being confident of this, that he who began a good work in you will carry it on to completion until the day of Christ Jesus – Philippians 1:6
Paul wrote the above scripture when was at the tail-end of his ministry. At this time, he was in prison awaiting his death and so he used his free time to write to his friends in the church at Philippi. He had heard about the issues they were struggling with (like disunity) and wrote to them to encourage them to get back on track. As was his custom, Paul used his real-life experiences and examples to communicate the truth of God’s word. In this case, he knew that the God who called him was faithful to complete the work he called him to do. Here are some of the important lessons we can glean from the scripture.
Confidence in God
The entire verse is pegged on the second line of the verse – He who began. Paul was making it clear that his confidence was not in human wisdom or human beings but in the God of all creation. He was reminding the believers at Philippi that if one puts his trust and confidence in God, then everything else would fall into place. As an itinerary preacher, Paul had seen it all. He had been shipwrecked, he had lacked, he had been stoned, he had been heckled, and many other tribulations. At one point, he even had such a sharp disagreement with Mark and Barnabas, who were his ministry companions that they stopped traveling together. Apostle Paul had learned the hard way how futile it was to put your trust in man. And so he was making it clear to the church at Phillipi that they should put their trust and confidence in God alone. In the words of scripture, “Cursed be the man that trusteth in man, and maketh flesh his arm, and whose heart departeth from the Lord” and “Blessed is the man that trusteth in the Lord, and whose hope the Lord is” (Jeremiah 17:5,7).
The Good Work
The good work can mean any number of things. However, the fact that it is “work” makes it clear that there is some effort that goes into it. Paul could be referring to the transformative process of salvation that begins at repentance. Even though it may appear effortless at first, the new convert is expected to “work out their salvation with fear and trembling.” This often calls for sacrifice and discipline to develop the required spiritual disciplines.
The good work could also be a reference to ministry. Paul was the best person to talk about ministry because that is what he lived for. He understood the ups and downs and he had planted enough churches to know it was no walk in the park. But he was encouraging the Philippians to remember it was not just work – it was good work. It was good for two main reasons;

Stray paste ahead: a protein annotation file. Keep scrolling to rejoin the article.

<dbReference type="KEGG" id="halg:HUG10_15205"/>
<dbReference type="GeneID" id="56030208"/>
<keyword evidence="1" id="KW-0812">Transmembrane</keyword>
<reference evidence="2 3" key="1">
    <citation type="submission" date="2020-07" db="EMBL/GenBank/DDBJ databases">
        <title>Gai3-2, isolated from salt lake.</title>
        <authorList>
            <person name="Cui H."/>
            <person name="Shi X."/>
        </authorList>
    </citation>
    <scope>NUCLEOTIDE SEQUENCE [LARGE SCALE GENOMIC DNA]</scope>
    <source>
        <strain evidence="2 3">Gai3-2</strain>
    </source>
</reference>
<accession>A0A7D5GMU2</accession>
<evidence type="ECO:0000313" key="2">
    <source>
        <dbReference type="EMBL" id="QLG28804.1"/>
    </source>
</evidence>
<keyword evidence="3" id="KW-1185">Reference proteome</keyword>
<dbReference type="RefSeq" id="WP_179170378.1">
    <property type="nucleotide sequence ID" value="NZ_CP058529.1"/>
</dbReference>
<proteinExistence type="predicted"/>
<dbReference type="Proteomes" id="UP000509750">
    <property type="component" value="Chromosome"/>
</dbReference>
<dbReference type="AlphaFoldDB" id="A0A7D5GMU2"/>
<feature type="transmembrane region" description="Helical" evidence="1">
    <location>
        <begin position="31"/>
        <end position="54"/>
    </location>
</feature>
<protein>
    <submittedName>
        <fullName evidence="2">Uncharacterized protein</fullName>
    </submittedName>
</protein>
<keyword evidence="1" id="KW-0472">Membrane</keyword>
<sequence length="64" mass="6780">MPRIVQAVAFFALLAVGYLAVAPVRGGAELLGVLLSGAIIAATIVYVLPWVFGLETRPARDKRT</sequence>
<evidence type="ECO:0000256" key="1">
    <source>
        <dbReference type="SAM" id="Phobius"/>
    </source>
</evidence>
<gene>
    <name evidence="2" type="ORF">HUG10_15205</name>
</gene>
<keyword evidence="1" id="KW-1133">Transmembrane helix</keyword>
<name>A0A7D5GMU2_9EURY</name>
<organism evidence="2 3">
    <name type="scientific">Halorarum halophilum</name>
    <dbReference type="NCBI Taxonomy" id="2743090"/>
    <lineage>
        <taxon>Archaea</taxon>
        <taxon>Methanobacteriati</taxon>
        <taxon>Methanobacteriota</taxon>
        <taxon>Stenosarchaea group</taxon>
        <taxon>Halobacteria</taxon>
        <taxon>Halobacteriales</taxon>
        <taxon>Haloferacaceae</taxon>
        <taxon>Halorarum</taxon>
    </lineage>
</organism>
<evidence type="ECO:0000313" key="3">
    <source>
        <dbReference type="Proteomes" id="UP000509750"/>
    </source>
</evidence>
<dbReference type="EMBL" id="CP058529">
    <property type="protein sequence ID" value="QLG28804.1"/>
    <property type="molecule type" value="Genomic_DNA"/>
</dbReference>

- God was in the work – God is a good God and as such, anything he is involved in is good. Whether the verse was talking bout salvation or about ministry, God was in it. This meant that it was a good thing and as James aptly puts it, every good and perfect thing comes from above.
- The was a reward – another reason why the work is good is because it has a reward. There are lots of pieces of evidence from scripture that God will always reward his people for their good work. The ultimate reward is admittance into the eternal rest in heaven. But God also promises to reward those who serve while here on earth through good health, wealth, peace, and many other types of blessings.
Will Carry It On
In this line, Paul made it clear that God would carry on the work he had begun in them. Man has the habit of abandoning ship when things get thick but Paul was reminding the church at Philippi that they could count on God to be with them to the last drop. The church needed to hear this because they lived in an era of persecution where the apostles and other believers were killed for their faith. Apostle Paul himself was counting the days toward his execution. All the apostles of Jesus (excluding John) would also be martyrs. In such an environment, it would be possible for the devil to inspire fear in the hearts of believers and thereby dampen their faith. However, Apostle Paul reminded them that they could count on God to carry them through. Even if they were to suffer persecution, they could take comfort in the fact that God would be with them through it all.
Paul promised the church that God would see to it that the work was completed. Not only would he walk the journey with them but he would ensure they reach the finish line. Paul had already seen God do this for him. He had traveled to the Gentiles and preached the gospel to far-flung places. He had the dead raised, the sick healed and many sinners converted. And now he was in prison waiting for the Lord to usher him into the heavenly reward. This is what he wrote to his son Timothy,
I have fought a good fight, I have finished my course, I have kept the faith: Henceforth there is laid up for me a crown of righteousness, which the Lord, the righteous judge, shall give me at that day: and not to me only, but unto all them also that love his appearing. 1 Timothy 4:7-8
Paul was encouraging the church at Philippi that if they did not have confidence in the God that began the good work in them, they would certainly say the same words at some point in their life. They would look back with satisfaction knowing that God had completed the work that he began in them.
In summary, Philippians 1:6 is a source of encouragement for the church, assuring us that the God who began the work of salvation in our lives will faithfully continue it until its completion on the day of Christ Jesus. It underscores God’s faithfulness, sovereignty, and commitment to the work that he has begun in the life of every believer. It makes it clear that God will never abandon ship no matter the storm.